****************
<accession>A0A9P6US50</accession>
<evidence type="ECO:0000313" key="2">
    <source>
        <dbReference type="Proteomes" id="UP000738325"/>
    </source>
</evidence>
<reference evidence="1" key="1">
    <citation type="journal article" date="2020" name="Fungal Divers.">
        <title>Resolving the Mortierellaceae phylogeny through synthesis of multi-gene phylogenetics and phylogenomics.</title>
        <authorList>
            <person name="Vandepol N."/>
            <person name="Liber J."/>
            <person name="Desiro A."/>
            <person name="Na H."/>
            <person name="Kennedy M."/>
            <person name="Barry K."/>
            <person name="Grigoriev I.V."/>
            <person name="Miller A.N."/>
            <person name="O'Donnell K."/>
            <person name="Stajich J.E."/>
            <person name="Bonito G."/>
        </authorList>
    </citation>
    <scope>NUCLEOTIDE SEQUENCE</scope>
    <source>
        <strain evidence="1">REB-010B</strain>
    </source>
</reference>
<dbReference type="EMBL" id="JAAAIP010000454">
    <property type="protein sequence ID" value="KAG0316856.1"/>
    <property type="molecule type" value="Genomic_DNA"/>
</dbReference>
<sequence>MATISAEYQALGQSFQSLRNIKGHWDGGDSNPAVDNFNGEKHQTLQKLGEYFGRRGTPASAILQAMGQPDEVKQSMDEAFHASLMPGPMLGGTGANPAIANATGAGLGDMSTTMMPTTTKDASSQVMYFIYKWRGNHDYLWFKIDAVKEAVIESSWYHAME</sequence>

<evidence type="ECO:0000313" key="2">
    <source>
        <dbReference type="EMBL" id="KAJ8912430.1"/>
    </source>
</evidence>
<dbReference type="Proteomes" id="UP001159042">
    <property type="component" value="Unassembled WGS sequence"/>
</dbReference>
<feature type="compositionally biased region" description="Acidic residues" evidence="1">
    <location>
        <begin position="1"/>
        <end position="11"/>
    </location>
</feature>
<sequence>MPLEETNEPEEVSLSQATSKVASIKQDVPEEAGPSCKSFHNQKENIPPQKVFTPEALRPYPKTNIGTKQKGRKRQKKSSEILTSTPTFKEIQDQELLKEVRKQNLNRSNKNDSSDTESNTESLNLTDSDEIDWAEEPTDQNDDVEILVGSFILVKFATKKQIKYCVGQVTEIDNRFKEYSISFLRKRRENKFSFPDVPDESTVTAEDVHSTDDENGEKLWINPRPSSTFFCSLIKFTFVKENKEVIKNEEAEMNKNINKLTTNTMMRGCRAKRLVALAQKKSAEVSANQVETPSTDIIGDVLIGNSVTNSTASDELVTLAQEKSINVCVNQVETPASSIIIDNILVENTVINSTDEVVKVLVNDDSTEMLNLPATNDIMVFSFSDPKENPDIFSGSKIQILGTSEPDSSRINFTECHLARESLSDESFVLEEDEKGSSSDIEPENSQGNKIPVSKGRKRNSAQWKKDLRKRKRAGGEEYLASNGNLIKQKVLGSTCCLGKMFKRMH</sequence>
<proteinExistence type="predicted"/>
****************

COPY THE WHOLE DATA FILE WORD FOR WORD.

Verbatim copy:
<accession>A0A9P6US50</accession>
<evidence type="ECO:0000313" key="2">
    <source>
        <dbReference type="Proteomes" id="UP000738325"/>
    </source>
</evidence>
<reference evidence="1" key="1">
    <citation type="journal article" date="2020" name="Fungal Divers.">
        <title>Resolving the Mortierellaceae phylogeny through synthesis of multi-gene phylogenetics and phylogenomics.</title>
        <authorList>
            <person name="Vandepol N."/>
            <person name="Liber J."/>
            <person name="Desiro A."/>
            <person name="Na H."/>
            <person name="Kennedy M."/>
            <person name="Barry K."/>
            <person name="Grigoriev I.V."/>
            <person name="Miller A.N."/>
            <person name="O'Donnell K."/>
            <person name="Stajich J.E."/>
            <person name="Bonito G."/>
        </authorList>
    </citation>
    <scope>NUCLEOTIDE SEQUENCE</scope>
    <source>
        <strain evidence="1">REB-010B</strain>
    </source>
</reference>
<dbReference type="EMBL" id="JAAAIP010000454">
    <property type="protein sequence ID" value="KAG0316856.1"/>
    <property type="molecule type" value="Genomic_DNA"/>
</dbReference>
<sequence>MATISAEYQALGQSFQSLRNIKGHWDGGDSNPAVDNFNGEKHQTLQKLGEYFGRRGTPASAILQAMGQPDEVKQSMDEAFHASLMPGPMLGGTGANPAIANATGAGLGDMSTTMMPTTTKDASSQVMYFIYKWRGNHDYLWFKIDAVKEAVIESSWYHAME</sequence>

<evidence type="ECO:0000313" key="2">
    <source>
        <dbReference type="EMBL" id="KAJ8912430.1"/>
    </source>
</evidence>
<dbReference type="Proteomes" id="UP001159042">
    <property type="component" value="Unassembled WGS sequence"/>
</dbReference>
<feature type="compositionally biased region" description="Acidic residues" evidence="1">
    <location>
        <begin position="1"/>
        <end position="11"/>
    </location>
</feature>
<sequence>MPLEETNEPEEVSLSQATSKVASIKQDVPEEAGPSCKSFHNQKENIPPQKVFTPEALRPYPKTNIGTKQKGRKRQKKSSEILTSTPTFKEIQDQELLKEVRKQNLNRSNKNDSSDTESNTESLNLTDSDEIDWAEEPTDQNDDVEILVGSFILVKFATKKQIKYCVGQVTEIDNRFKEYSISFLRKRRENKFSFPDVPDESTVTAEDVHSTDDENGEKLWINPRPSSTFFCSLIKFTFVKENKEVIKNEEAEMNKNINKLTTNTMMRGCRAKRLVALAQKKSAEVSANQVETPSTDIIGDVLIGNSVTNSTASDELVTLAQEKSINVCVNQVETPASSIIIDNILVENTVINSTDEVVKVLVNDDSTEMLNLPATNDIMVFSFSDPKENPDIFSGSKIQILGTSEPDSSRINFTECHLARESLSDESFVLEEDEKGSSSDIEPENSQGNKIPVSKGRKRNSAQWKKDLRKRKRAGGEEYLASNGNLIKQKVLGSTCCLGKMFKRMH</sequence>
<proteinExistence type="predicted"/>